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Complete guide to cloud-optimized GeoTIFFs

So what is a cloud-optimized GeoTIFF?

A cloud-optimized GeoTIFF (COG) is a format for storing and serving georeferenced raster imagery on the web. It is a regular GeoTIFF file that is optimized for use in a cloud-based environment, such as a web server or a cloud storage service.

The key feature of a COG is that it has a built-in internal organization that allows clients to access just the parts of the image they need, without having to download the entire file. This makes it more efficient to serve and less costly to store large raster datasets in the cloud.

COGs allow Raster Data to be steamed across the web without the need for a specialized GIS Server

TIFF, GeoTIFF, and COGs

TIFF (Tagged Image File Format) is a widely used raster image format, which supports lossless compression.

GeoTIFF is a TIFF format that includes geographic metadata, which allows the image to be placed accurately on the earth.

COG (Cloud Optimized GeoTIFF) is a variation of the GeoTIFF format optimized for use in a cloud environment. But it can also be used in all the same ways you would use a normal GeoTIFF!

FeatureTIFFGeoTIFFCOG
File TypeRasterRasterRaster
Geographic ReferenceNoYesYes
Cloud OptimizationNoNoYes
AccessibilityThe whole file must be downloadedThe whole file must be downloadedOnly required parts can be downloaded
Compression SupportYesYesYes
GIS compatibilityLimitedFullFull
StreamableNoNoYes

How to Create and visualize a Cloud-Optimized GeoTIFF In QGIS

How to Create and visualize a Cloud-Optimized GeoTIFF In ArcGIS Pro

For a more in-depth discussion on Geospatial Cloud Optimized Formats click here

Understanding Range Requests and Internal Tilling

Range requests and COGs

A range request is a type of HTTP request that allows clients to request only a specific portion of a file, rather than the entire file. This can be especially useful when working with large files, such as raster imagery, as it allows clients to download only the parts of the file they need.

Cloud Optimized GeoTIFFs (COGs) are designed to take advantage of range requests by including a built-in internal organization that allows clients to access just the parts of the image they need. This internal organization is achieved by dividing the image into small “tiles” and storing them separately. Each tile is a regular TIFF image, with its own header and metadata, and it can be requested independently.

When a client makes a range request for a specific tile, the server sends back only that tile, rather than the entire file. This can save time and bandwidth, as the client only needs to download the part of the image they are interested in.

For example, imagine a client wants to view a map of a specific location, the client can send a range request for the tile that contains that location, the server will send that tile, and the client can display it on the map.

Internal tiling and COGs

The internal tiling system of a Cloud Optimized GeoTIFF (COG) is a way of organizing the image data that allows clients to request only the parts of the image they need, without downloading the entire file. This is achieved by dividing the image into small “tiles” and storing them separately.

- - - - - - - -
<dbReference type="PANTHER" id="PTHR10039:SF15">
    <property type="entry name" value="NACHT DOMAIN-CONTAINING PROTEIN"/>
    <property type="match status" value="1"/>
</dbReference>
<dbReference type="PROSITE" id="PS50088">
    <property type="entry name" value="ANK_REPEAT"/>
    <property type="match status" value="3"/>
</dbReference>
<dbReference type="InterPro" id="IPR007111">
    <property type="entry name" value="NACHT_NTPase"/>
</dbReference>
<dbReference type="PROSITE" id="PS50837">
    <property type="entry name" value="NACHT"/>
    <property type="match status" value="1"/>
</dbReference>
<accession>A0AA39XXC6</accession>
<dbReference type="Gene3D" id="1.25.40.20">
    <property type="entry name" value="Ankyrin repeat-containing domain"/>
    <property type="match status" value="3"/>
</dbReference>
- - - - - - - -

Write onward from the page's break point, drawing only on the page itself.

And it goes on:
Each tile is a regular TIFF image, with its own header and metadata, that can be requested independently. The size of the tile is typically 256×256 pixels, but it can be set to any size depending on the user’s needs. Each tile is stored as a separate image file in the COG, and each file has its own header.

When a client requests a tile, the server sends back only that tile, rather than the entire file. This can save time and bandwidth, as the client only needs to download the part of the image they are interested in.

The tiling system also allows for creating overviews and different resolutions of the image. Overviews are lower-resolution versions of the image that can be used when the client is zoomed out, and higher-resolution versions when the client is zoomed in, this allows for better performance and reduces bandwidth usage.

The tiling system in COGs also enables the use of range requests, this is a feature that allows clients to request only specific portions of the image rather than the entire file. This can be especially useful when working with large raster images.

The internal tiling system of a COG is a way of organizing the image data that allows clients to request only the parts of the image they need using range requests, saving time and bandwidth and improving performance.

Converting COGs to Tiffs and Tiffs to COGs

To convert a TIFF file to a Cloud Optimized GeoTIFF (COG) using GDAL (Geospatial Data Abstraction Library), you can use the gdal_translate command.

Here is an example of how to use gdal_translate to convert a TIFF file to a COG:

Copy codegdal_translate -of COG input.tif output.tif

This command will create a new file, “output.tif”, which is a COG, from the input file “input.tif” which is a regular TIFF.

Additionally, you can use gdaladdo to create overviews of the image and gdal_translate to create an optimized version of the file.

Copy codegdaladdo -r average input.tif 2 4 8 16
gdal_translate -of COG -co TILED=YES -co COPY_SRC_OVERVIEWS=YES input.tif output.tif

You can also use rio_cogeo.py a python library to convert tiff files to COGs, it is built on top of GDAL and it provides a more pythonic way to convert tiffs to COGs.

Copy codepip install rio-cogeo
rio cogeo create input.tif output.tif

To convert a COG back to a regular TIFF, you can use the same command but with the output.tif as the input file and the desired name of the output TIFF file.

Copy codegdal_translate -of GTiff output.tif output_regular_tiff

Cloud-Optimized GeoTIFF FAQs

Can a COG be edited?

No, at the moment COGs are read-only. This means that in order to edit a COG you must overwrite it